Notes and Editorial Reviews
Symphonies: No. 7,
“Metasinfonia” for Organ, Timpani, and Strings
; No. 8,
?ukasz Borowicz, cond; Konzerthausorchester Berlin
CPO 777 684-2 (67: 13)
Unlike its predecessors, the fifth installment in CPO’s series of Panufnik’s symphonies and orchestral pieces contains nothing of the composer’s early work. The three works recorded here premiered in 1978,
1981, and 1979, respectively, and all represent a period of the composer’s output that has been misunderstood—or certainly was so at the time. From 1973 onwards Panufnik adopted a rigorous process to structure his thematic material, using principles of geometry amongst other mathematical disciplines. Although he protested that this was a compositional process only and that his music still had an emotional core, his late work was often derided as dry and uninspired. Some listeners missed the piquancy provided by his earlier Polish folk-music influence. Panufnik died in 1991 and, as is often the case, his music suffered subsequent neglect.
To my mind, this series of recordings is doing nothing less than redefining Panufnik’s status as one of the more forward-thinking composers of the 20th century. As he showed in his performance of the 10th Symphony in Volume 4, Borowicz has a special affinity for this composer. He hears the late music from a perspective that was unavailable to earlier interpreters: the perspective of today. For him, late Panufnik is not early Panufnik robbed of its flavor; rather it is music heading into the minimal world of Pärt, paring back superfluous detail and often achieving a state of suspended animation that could be described as spiritual. (There are, of course, precedents: The tone of much of Panufnik’s later music is presaged in his
A good example of Borowicz’s approach is provided by the Symphony No. 8, subtitled
and commissioned by the Boston Symphony Orchestra for its centenary in 1981. This is one of the better-known late works, thanks to a recording made shortly after its premiere in Boston under Seiji Ozawa (one of the first issues to appear on the Hyperion label). The symphony is in two movements: the first (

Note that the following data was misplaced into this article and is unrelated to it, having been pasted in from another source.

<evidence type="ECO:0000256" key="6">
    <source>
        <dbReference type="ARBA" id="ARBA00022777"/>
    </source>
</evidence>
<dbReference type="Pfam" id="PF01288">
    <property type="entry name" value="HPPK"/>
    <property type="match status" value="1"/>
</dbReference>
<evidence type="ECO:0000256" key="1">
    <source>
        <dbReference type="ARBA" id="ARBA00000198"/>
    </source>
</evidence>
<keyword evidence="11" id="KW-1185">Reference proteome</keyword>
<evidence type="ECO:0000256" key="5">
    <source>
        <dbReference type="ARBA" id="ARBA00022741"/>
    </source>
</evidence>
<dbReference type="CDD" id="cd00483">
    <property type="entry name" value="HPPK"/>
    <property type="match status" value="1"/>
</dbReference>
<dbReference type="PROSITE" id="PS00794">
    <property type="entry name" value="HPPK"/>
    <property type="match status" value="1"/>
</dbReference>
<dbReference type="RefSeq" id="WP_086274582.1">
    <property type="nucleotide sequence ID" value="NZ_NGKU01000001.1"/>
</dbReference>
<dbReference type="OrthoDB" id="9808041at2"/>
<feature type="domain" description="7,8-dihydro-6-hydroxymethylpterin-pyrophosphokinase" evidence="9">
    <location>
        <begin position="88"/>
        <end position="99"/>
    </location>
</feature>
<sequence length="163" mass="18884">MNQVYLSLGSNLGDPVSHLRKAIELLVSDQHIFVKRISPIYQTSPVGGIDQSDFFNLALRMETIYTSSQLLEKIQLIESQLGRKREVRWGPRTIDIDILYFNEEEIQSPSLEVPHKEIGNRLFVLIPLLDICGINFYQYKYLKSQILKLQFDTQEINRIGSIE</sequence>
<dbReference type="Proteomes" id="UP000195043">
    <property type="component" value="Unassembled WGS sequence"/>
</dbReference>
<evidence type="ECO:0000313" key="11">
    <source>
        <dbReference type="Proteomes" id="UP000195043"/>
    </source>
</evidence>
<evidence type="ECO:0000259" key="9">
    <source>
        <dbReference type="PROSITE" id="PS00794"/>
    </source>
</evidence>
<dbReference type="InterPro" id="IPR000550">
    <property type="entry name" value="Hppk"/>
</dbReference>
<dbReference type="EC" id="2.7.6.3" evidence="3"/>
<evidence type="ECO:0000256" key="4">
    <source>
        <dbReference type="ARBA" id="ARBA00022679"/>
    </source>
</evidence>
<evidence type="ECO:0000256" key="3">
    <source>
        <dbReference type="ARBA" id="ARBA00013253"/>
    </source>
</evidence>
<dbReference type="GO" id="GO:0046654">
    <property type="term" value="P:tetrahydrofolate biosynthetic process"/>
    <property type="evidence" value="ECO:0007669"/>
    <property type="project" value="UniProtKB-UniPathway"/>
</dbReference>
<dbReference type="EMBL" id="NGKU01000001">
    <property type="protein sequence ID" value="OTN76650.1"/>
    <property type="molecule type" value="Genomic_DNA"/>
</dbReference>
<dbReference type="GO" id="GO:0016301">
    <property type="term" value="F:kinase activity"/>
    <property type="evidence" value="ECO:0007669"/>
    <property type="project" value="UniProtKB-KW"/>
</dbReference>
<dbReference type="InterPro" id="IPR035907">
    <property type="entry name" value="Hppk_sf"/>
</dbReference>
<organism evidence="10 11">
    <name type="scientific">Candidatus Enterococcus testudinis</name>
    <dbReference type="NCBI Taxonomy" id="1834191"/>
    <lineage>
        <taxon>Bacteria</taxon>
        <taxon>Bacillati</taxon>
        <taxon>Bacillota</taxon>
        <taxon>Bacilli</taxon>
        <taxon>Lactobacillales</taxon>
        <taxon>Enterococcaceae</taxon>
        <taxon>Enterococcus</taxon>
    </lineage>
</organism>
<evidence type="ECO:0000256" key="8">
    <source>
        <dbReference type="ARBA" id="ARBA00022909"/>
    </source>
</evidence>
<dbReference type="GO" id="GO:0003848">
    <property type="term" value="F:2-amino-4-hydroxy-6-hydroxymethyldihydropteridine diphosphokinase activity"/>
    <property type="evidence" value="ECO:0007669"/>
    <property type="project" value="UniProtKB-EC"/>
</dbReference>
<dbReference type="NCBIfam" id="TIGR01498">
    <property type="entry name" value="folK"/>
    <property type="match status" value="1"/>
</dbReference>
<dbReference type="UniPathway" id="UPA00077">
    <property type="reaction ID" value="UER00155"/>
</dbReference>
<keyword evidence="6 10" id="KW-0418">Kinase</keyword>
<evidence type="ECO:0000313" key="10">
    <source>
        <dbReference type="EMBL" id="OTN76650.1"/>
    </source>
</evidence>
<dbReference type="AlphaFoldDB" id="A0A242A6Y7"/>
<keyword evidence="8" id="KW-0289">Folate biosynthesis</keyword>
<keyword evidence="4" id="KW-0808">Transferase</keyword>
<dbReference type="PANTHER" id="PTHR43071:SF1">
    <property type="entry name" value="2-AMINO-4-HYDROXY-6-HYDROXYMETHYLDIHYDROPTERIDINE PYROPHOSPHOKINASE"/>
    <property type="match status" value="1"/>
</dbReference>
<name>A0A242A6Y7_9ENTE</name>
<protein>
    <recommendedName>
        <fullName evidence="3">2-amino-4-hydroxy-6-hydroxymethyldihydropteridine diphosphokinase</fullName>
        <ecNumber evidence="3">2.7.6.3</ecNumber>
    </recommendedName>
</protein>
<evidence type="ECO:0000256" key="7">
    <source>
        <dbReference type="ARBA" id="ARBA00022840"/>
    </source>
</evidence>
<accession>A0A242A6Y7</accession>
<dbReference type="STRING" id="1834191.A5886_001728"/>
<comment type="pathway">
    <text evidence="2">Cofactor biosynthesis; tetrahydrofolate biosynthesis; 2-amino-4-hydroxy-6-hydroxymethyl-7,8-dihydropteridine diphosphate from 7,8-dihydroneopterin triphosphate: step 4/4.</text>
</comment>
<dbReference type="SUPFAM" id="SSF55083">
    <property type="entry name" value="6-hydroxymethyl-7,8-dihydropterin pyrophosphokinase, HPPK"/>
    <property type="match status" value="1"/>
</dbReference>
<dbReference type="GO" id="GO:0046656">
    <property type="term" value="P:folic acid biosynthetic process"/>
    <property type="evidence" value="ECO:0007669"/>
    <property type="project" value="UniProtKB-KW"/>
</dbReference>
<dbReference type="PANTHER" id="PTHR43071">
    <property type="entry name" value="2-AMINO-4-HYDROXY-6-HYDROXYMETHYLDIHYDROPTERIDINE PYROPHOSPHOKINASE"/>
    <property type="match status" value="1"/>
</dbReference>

) slow and quiet, the second (
) fast and loud. While the individual instrumentalists play beautifully in the Boston recording, the first movement seems to meander aimlessly. They are on home ground in the more traditionally symphonic activity of the second movement, but the result sounds like two different pieces yoked together. Borowicz and his Berlin musicians shape the first movement with considerable nuance: The music flows, it definitely feels devotional, and it dovetails naturally into the brisk second movement where the German musicians also find a more specific character. Altogether this is a detailed and understanding performance.
The same adjectives might be applied to the rest of the program.
The Concerto Festivo
is a three-movement orchestral work with a string-dominated, devotional elegy encompassed by a brassy fanfare-laden opening and a virile
to close (marked
). Again Borowicz brings to life not only the vigorous music but also the genuinely moving central movement. Aided by CPO’s clear and warm recording, he and soloist Jörg Strodthoff provide a myriad of colors in the “Metasinfonia” for Organ, Timpani, and Strings, reminding us that Panufnik was as much concerned with sonority as with structure. This marvelous work in a single movement progresses in episodic blocks, rather than through organic development, creating an archaic, formal and almost monumental impression. I would not hesitate to rank it with other great modern works for organ and orchestra: Poulenc’s Organ Concerto, Copland’s Organ Symphony or Poul Ruders’s Symphony No. 4.
This disc is thoroughly recommended, as are all in this series. The Symphonies No. 5 (“Sinfonia di Sfere”) and No. 9 (“Sinfonia di Speranza”) are yet to come; the former has always been a hard nut to crack—it is the longest—the latter received a definitive recording under the composer himself. On the basis of what I have heard so far, I predict Borowicz (either with the Berlin Konzerthaus or Polish Radio Orchestra) will conquer both of those works triumphantly. Hopefully he will also rerecord the concertos for piano, cello, and violin.
FANFARE: Phillip Scott
Works on This Recording
Sinfonia votiva by Andrzej Panufnik
Period: 20th Century
Written: 1981/1984; England
Venue: Konzerthaus Berlin
Length: 25 Minutes 10 Secs.
Concerto Festivo, for orchestra by Andrzej Panufnik
Date of Recording: 12/21/2010
Venue: Konzerthaus Berlin
Length: 15 Minutes 12 Secs.
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